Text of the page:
Passing through the churchyard, I was momentarily discomposed to realise that I had known, quite well, every one of the people who have been buried there for the best part of 20 years. A sure indication that you must be getting on is to attend the weddings of your friend's children. Another is the realisation that the graveyard is filling up with their parents and that it won't be long before surviving members of the present congregation are gathered again for a ceremony in which you yourself have a central role, but no lines.
We were ushered into a box pew on the bride's side. Many heads on Jonathan's side were fixed straight ahead, composed in that purse-lipped, suspicious, agricultural sullenness that probably dates from when there was more smuggling on the Suffolk coastline than anywhere else in England and if you spoke out of turn you might get your crops burnt or your horses scared away.
Claire's side was gaudy, loud and kissy. Rubicund Cornish faces, members of her parents' families up for the weekend, mixed with the equally glowing faces of former customers of the pub where Claire's parents, Graham and Jayne, had been the best landlords we ever had. Above and around them hovered that erotic ionosphere of scent and alcohol which hints that a few people might have had a quick one (or each other) before they left home.
While everybody got into place, the organist played tunes such as Bridge Over Troubled Water, keeping a fine tempo and adding some intriguing curlicues. If that sounds like a touch of The Big Chill, the next bit was more like a scene out of Crabbe or Goldsmith. As Claire came in on her father's arm, the organist hit up the first chords of the Cornish song 'Camborne Hill' and the bride and her father roared up the aisle, singing their lungs out on 'Going up Camborne Hill, coming down etc'.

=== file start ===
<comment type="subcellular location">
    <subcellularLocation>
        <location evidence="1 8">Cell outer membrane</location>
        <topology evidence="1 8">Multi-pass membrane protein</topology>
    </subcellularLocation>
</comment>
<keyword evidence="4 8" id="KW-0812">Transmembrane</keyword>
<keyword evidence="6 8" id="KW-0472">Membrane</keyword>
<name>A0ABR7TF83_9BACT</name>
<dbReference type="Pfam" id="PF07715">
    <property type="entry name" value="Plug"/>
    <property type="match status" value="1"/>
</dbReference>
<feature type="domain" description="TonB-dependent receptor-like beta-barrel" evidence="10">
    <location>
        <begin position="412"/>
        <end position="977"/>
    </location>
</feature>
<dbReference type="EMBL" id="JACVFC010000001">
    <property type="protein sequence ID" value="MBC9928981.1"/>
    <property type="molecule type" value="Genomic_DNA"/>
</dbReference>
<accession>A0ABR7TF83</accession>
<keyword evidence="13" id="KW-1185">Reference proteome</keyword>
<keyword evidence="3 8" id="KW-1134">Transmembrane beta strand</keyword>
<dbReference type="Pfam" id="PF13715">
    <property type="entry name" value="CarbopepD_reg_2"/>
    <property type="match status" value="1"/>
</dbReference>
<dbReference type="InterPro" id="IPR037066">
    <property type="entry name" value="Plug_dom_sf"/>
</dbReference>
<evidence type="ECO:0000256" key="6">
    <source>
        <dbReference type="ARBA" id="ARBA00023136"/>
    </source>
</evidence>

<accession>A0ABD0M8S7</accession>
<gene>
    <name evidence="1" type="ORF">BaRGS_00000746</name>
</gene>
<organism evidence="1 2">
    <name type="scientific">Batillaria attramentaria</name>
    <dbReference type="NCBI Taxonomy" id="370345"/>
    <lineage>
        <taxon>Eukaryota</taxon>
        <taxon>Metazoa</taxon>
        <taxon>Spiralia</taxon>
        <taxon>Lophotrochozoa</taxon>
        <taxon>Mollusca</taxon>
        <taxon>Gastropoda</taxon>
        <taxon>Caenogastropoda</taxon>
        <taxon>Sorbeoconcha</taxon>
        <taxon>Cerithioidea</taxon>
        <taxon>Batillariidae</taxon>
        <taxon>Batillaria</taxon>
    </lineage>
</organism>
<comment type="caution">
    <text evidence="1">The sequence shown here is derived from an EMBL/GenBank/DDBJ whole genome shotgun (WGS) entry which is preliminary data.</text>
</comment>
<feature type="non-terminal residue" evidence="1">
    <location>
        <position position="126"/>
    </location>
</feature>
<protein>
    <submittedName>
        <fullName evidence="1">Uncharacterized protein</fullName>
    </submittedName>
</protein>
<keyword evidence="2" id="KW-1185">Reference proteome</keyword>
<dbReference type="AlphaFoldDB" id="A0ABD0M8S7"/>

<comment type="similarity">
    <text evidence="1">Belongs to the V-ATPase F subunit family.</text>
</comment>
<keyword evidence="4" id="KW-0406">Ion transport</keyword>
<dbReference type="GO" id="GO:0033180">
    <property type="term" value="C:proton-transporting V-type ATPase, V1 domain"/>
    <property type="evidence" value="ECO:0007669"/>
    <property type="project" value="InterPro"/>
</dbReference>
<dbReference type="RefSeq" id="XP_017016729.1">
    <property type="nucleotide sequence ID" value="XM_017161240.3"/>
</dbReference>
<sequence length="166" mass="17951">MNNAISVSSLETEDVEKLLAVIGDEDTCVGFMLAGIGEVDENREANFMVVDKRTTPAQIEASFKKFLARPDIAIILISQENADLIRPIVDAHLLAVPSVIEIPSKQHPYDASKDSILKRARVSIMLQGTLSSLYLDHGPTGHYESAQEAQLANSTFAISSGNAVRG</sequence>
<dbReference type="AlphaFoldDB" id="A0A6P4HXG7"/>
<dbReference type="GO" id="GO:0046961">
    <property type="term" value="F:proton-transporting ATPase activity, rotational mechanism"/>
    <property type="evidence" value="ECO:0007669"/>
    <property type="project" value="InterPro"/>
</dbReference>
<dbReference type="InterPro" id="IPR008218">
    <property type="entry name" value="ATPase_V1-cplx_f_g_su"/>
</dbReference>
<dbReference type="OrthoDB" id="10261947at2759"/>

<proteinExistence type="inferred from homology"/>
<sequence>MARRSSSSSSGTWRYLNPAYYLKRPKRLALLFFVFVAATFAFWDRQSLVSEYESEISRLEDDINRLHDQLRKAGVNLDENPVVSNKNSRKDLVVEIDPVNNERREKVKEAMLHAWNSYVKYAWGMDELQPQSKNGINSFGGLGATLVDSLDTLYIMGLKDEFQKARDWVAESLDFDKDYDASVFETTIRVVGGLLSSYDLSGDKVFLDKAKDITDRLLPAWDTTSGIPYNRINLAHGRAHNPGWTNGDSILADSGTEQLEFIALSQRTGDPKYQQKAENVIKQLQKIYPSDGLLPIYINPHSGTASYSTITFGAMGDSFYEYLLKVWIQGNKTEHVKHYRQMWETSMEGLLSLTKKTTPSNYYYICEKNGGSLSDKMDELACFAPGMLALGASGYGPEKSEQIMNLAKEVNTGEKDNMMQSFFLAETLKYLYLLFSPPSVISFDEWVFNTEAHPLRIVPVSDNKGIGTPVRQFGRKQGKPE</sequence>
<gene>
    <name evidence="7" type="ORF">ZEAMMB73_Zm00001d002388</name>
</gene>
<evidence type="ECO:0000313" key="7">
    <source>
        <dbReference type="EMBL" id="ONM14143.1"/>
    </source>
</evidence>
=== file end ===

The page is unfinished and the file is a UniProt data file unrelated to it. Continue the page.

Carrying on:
She was wearing a floral headband, a veil and a dress of the most traditional silks. The old man, my good old friend from many a night too long at the bar, was dressed in a fawn jacket over a dark green shirt with a yellow bow tie. In earlier ages, it might have been a white sports coat and a pink carnation.
You will be getting the picture by now: this was a traditional country wedding in which the participants had chosen for themselves every detail they wanted, keeping nothing for the sake of form but observing the rituals precisely where they expressed true feelings and desires. This was the solemnisation of matrimony as an act of dramatic imagination.
The vicar was right in tune with the proceedings. He heartily rang out the admonitions from the Book of Common Prayer about the 'honourable estate . . . not by any to be enterprised nor taken in hand unadvisedly, lightly or wantonly'; but he left out the awkward part about marriage being ordained 'to avoid fornication, that such persons as have not the gift of continency might marry . . .'. Instead, he let them have 'God is love; and those who live in love live in God', which made the adulterers among us feel easier. Then he stepped back and recited, eyes closed, from The Prophet by Kahlil Gibran: 'You shall be together when the white wings of death scatter your days, even in the silent memory of God.'